I’m a big fan of Cuteoverload.com, visiting their site every day for my fix of all things cute, cuddly and snorglable (and that’s totally a real word). As if I didn’t love them enough already, a couple of days ago they printed this picture:
Which, aside from being cute as all hell, introduced me to the phrase “tiny velvety platypi”, because that’s what they called it.
Tiny velvety platypi. The more I say it, the more I love it. It’s one of those phrases that gets in your head and stays there, and it’s well and truly stuck in mine. Tiny velvety platypi. Tiny… velvety… platypi.
“Look at the tiny velvety platypi! Aren’t they just the sweetest ickle things?”
Then I looked at the comments under the image and there were lots of people wondering if the plural of ‘platypus’ is, indeed, ‘platypi’. Some were sure that it was ‘platypode’ and others were convinced you could say ‘platypuses’. Intrigued, I Googled it and I came across this post on a science forum from a rather clever sort of fellow:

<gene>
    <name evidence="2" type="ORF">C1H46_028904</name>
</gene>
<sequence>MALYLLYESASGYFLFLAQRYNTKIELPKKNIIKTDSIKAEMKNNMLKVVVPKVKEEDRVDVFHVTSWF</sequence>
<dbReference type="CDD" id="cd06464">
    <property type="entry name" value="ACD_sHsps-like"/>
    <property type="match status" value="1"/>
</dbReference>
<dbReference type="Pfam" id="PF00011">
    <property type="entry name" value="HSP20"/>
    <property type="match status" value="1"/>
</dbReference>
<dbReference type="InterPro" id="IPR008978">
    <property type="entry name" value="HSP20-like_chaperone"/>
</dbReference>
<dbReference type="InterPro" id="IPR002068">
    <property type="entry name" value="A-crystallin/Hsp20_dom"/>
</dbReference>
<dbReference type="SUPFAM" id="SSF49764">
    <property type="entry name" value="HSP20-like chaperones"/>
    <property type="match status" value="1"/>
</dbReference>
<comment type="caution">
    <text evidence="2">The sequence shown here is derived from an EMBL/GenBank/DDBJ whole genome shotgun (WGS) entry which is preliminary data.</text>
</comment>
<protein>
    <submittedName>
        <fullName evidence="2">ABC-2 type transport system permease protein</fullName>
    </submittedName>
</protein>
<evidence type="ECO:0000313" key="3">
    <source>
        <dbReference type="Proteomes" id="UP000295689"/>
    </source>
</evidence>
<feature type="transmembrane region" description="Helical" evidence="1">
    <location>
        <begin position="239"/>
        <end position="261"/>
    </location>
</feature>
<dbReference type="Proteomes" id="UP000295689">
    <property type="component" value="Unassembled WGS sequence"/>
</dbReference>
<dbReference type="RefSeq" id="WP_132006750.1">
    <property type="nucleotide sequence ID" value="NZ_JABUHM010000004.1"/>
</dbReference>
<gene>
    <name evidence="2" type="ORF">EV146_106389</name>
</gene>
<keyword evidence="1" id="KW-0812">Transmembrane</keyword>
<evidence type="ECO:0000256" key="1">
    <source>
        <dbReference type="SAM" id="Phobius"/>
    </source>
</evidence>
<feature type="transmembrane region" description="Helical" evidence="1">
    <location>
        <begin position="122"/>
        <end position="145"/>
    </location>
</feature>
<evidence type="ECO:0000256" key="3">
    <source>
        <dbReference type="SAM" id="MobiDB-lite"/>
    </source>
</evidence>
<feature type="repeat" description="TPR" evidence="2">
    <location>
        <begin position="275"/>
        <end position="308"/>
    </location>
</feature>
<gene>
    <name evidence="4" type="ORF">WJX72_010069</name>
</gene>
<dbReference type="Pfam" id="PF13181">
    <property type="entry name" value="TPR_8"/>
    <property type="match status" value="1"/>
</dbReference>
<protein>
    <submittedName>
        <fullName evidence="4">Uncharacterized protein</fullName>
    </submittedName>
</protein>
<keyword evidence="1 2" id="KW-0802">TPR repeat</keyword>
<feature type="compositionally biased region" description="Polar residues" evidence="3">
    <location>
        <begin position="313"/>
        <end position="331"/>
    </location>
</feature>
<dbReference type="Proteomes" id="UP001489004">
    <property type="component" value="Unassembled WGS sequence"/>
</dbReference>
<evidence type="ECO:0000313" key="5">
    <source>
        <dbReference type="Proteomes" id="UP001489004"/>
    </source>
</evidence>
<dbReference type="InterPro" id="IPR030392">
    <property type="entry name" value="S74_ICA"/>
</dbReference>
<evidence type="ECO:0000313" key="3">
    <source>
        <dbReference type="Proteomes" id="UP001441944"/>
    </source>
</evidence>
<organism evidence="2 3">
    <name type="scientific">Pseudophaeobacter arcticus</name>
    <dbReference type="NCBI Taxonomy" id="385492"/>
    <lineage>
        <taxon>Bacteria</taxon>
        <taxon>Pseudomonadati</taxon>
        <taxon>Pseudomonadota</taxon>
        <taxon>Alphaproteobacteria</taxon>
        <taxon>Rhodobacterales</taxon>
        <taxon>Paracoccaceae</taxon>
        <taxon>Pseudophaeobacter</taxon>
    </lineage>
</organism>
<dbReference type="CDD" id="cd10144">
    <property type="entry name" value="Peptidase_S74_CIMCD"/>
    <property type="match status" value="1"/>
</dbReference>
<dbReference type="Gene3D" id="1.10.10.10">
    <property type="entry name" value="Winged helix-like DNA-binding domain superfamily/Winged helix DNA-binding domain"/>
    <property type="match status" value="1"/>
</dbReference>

The ‘pus’ in Platypus (Flat Foot) and Octopus (Eight Foot) is Greek, so the plural is ‘pode’. The ‘pus’ in Hippopotamus (River Horse) is part of ‘potamus’ (horse) and is Latin, so uses ‘pi’ for the plural.
Platypode, octopode, and hippopotami.
So if you’re really, really anal about these things, you should listen to the clever fellow. However, ‘tiny velvety platypodes’ doesn’t have the same ring to it, does it?
In other news from the cuteoverload.com discussions, baby platypi are apparently known as ‘puggles’ (which may or may not be true, as there’s some debate on the matter) and their little rolls of fat are called ‘collops’.
And if you fancy some more pedantic word fun, go here for a list of the names of groups of animals. A shiver of sharks? REALLY?